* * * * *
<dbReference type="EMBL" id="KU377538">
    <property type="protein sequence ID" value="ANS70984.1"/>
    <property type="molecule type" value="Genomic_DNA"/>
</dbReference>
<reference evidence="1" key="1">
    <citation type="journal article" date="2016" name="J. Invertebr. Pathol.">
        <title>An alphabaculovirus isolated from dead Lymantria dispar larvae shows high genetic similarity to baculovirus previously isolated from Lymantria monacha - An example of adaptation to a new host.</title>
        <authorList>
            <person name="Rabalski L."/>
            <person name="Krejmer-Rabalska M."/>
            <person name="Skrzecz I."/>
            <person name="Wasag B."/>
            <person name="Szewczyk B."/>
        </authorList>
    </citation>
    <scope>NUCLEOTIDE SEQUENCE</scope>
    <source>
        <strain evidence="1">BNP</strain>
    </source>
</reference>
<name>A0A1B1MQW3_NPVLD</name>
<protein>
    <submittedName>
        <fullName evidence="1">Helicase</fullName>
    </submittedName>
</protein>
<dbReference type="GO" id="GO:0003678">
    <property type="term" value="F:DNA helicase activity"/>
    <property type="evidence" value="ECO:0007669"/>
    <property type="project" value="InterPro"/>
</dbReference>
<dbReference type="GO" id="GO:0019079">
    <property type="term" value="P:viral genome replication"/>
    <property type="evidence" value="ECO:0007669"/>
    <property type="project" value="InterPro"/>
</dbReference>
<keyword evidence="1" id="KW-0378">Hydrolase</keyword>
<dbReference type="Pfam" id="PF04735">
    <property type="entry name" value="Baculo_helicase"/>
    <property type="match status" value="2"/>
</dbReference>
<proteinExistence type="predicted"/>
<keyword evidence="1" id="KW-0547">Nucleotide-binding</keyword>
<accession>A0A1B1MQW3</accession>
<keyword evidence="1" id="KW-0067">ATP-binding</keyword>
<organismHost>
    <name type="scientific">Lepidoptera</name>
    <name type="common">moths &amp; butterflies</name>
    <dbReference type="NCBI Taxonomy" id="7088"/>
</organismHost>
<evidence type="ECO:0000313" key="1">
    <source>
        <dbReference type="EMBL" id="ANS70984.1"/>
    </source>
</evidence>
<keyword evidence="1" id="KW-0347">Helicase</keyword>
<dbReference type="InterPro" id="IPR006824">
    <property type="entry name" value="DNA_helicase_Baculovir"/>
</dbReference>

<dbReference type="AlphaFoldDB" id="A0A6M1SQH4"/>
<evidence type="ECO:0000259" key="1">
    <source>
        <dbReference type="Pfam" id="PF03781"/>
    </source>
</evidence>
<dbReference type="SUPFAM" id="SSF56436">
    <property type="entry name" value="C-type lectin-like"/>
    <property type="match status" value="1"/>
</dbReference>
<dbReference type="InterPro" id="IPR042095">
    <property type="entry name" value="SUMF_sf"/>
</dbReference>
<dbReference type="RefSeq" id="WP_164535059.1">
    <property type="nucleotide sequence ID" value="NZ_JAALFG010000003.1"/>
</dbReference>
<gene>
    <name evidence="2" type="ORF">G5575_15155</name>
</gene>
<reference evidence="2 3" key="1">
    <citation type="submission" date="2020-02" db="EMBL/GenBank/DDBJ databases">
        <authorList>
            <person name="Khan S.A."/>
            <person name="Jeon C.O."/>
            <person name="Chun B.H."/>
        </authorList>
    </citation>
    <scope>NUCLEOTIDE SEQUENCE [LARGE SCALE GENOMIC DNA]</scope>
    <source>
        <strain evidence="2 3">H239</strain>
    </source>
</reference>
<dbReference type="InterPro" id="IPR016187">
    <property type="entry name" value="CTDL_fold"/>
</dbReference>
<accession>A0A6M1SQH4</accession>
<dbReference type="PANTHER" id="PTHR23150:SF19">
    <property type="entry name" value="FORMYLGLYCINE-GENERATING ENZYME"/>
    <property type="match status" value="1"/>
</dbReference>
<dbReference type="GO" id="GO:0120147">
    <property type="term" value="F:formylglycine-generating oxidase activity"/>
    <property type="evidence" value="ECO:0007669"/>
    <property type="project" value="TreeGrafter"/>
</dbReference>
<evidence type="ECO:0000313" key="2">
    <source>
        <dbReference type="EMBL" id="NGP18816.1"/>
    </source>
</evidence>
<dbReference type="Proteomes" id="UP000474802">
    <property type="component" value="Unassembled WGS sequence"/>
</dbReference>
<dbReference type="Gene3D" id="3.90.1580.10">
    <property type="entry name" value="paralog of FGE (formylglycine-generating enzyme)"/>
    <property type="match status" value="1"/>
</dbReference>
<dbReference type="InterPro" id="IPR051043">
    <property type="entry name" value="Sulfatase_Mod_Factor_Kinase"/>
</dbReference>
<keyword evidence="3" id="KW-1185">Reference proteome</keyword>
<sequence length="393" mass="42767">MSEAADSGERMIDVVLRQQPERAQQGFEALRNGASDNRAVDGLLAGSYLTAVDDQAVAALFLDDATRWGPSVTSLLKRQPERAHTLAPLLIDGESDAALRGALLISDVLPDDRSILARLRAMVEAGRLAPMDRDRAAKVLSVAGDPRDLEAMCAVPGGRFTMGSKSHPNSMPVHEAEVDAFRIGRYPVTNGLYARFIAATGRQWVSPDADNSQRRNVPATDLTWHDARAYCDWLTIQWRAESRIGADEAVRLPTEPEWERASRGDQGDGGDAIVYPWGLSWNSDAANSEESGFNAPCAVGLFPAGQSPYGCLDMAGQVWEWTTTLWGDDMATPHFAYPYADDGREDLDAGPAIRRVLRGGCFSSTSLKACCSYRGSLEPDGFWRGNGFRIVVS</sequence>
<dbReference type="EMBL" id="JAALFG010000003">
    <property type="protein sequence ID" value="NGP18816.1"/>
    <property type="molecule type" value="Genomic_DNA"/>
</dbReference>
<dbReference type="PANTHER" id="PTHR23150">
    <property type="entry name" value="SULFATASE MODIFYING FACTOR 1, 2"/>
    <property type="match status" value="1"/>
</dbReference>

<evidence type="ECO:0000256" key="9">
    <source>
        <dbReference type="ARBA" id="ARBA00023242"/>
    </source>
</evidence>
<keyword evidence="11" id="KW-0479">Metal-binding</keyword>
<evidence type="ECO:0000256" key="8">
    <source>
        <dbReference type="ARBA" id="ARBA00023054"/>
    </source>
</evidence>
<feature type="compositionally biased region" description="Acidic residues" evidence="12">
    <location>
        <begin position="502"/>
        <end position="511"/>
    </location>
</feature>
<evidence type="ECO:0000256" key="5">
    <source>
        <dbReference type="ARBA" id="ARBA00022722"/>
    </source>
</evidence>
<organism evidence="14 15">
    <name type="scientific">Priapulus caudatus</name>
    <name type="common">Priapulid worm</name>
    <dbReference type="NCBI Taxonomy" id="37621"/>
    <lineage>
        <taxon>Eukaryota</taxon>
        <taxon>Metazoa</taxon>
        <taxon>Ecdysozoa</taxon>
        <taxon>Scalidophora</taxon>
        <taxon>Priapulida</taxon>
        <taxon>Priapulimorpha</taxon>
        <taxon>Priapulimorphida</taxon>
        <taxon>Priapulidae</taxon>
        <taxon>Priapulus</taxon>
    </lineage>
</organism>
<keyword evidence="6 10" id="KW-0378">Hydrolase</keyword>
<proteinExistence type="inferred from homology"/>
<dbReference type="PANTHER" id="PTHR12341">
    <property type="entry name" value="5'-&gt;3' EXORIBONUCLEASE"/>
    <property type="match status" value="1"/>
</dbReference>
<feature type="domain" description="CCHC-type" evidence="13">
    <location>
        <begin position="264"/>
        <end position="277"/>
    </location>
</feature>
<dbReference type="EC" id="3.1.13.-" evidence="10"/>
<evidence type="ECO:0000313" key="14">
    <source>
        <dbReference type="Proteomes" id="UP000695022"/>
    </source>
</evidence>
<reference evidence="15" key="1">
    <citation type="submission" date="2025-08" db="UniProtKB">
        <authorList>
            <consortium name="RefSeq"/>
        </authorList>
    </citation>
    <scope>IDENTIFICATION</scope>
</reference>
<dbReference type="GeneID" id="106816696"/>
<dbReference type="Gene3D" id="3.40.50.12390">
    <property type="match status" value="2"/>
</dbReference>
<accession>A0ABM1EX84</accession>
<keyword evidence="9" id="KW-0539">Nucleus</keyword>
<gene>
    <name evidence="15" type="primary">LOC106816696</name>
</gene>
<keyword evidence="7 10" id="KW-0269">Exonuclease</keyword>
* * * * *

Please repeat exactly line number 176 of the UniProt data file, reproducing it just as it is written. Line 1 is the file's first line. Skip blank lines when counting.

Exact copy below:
        <begin position="264"/>